On the termite ‘brick’ trail – The Hindu

Posted: August 19, 2017 at 11:40 pm


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Termites engineer the bricks for their mounds from very fine soil particles. These less-than-half-millimetre-wide spherical pieces called boluses are crafted using moisture and materials (ideally granular, organic, with an affinity for water) available in their surroundings, shows a new study. This information could be used to predict the distribution of termites at local and regional levels.

Termites eusocial insects which live in colonies with wingless workers undertaking most of the labour build nests or mounds known to alter soil properties and enhance vegetation growth in arid regions, helping stabilise ecosystems. Little is known about how termites construct these mounds. Scientists at the Indian Institute of Science, Bengaluru, studied mound construction, and how the mound-building, fungus-farming termite Odontotermes obesus chooses material for boluses. In lab experiments, they offered moistened tissue paper as a water source, and various materials including sand, stainless steel and so on to see which ones termites preferred. They found that workers did not necessarily prefer familiar material like red soil, but used any type of material as long as it was granular enough and had enough moisture content to aid the process of cementation. Only workers created boluses; and boluses of the larger major workers were 3.7 times larger in volume than thhose of minor workers.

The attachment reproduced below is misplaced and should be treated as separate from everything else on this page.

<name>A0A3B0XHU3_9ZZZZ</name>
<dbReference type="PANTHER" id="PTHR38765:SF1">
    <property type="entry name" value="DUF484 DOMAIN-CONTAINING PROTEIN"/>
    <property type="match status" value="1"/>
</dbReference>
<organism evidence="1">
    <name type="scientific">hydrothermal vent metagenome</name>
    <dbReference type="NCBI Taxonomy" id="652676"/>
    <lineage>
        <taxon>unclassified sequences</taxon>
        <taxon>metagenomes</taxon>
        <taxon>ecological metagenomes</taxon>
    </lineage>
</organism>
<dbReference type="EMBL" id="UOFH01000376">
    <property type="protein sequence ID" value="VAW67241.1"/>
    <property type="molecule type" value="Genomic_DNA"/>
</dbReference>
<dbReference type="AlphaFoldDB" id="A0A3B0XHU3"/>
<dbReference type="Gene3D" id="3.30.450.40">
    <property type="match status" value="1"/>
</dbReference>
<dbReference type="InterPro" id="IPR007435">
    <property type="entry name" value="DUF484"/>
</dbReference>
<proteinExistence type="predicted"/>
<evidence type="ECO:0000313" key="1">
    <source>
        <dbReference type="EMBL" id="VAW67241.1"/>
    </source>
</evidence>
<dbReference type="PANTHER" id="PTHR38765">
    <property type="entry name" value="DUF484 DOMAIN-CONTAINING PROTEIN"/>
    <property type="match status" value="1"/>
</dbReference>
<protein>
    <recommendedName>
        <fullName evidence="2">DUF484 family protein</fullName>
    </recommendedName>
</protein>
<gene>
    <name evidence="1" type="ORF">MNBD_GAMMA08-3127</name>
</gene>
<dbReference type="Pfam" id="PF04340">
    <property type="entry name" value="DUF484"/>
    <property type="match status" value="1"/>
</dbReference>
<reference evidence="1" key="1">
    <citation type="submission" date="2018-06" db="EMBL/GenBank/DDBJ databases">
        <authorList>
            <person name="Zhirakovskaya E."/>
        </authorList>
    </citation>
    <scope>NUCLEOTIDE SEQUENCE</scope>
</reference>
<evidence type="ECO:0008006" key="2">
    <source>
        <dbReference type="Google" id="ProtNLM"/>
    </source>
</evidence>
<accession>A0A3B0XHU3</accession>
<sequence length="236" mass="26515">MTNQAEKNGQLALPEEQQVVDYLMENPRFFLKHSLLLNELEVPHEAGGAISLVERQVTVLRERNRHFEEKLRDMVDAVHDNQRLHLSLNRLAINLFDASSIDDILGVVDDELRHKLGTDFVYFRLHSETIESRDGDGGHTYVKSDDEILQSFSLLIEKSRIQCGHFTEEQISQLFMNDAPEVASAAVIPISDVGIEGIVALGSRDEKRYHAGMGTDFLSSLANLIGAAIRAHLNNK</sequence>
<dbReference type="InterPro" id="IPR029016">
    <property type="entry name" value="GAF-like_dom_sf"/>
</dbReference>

Strategic packing

The scientists made an opening in a mound and recorded how termites repaired it by analysing the video frame-by-frame. They found minor workers strategically placed their smaller boluses in between the boluses crafted by major workers, to optimally ‘pack’ the area. The study also shows that moisture was crucial: termites could not walk on surfaces that had too much moisture; if moisture was too low, they could not use their saliva to craft boluses.

Our study shows that soil type and access to ground water is vital for building mounds, says ecologist Renee Borges in whose laboratory the study was conducted.

In the Western Ghats, many communities use mounds as an indication of groundwater presence. Mounds also serve as nuclei: more vegetation in some areas is facilitated by these ecosystem engineers. We have at least ten termite species in Bengaluru alone, but we dont know the distribution of several species termites are poorly studied. We hope our study will serve as a benchmark to study species in other areas.

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On the termite ‘brick’ trail – The Hindu

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